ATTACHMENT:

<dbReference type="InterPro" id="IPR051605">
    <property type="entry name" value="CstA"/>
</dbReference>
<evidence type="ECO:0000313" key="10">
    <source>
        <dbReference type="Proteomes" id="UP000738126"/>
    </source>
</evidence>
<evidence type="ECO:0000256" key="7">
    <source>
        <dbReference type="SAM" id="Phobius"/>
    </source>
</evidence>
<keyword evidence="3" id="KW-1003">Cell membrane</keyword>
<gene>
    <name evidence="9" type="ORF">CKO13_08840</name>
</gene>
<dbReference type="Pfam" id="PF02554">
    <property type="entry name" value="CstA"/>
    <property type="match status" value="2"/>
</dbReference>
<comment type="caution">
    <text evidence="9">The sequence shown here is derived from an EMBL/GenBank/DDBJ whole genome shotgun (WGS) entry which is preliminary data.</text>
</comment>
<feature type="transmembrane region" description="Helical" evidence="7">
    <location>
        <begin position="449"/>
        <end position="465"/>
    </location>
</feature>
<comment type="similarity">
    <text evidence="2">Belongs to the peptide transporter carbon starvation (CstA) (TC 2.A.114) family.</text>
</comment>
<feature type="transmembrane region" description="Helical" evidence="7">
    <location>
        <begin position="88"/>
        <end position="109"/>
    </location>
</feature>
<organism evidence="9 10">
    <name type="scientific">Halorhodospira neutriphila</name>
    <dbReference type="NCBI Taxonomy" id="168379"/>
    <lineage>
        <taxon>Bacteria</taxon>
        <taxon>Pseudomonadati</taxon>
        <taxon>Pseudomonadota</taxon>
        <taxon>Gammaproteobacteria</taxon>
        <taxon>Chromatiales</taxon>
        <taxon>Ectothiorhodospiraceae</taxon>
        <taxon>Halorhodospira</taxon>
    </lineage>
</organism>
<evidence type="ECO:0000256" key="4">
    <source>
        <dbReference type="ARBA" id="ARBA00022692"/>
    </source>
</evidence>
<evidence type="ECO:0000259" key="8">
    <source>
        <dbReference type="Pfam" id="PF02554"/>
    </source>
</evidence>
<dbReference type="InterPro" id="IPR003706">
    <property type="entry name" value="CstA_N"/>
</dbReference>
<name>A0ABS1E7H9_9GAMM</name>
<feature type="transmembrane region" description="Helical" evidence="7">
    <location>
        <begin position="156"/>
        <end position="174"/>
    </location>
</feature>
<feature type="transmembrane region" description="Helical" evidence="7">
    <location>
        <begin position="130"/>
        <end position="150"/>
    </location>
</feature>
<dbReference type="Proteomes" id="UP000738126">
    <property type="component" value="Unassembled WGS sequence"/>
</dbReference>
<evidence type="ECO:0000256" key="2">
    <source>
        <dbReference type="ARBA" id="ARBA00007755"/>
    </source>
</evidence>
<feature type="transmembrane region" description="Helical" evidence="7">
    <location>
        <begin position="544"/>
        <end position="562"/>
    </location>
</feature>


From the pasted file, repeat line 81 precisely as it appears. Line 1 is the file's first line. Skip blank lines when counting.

</dbReference>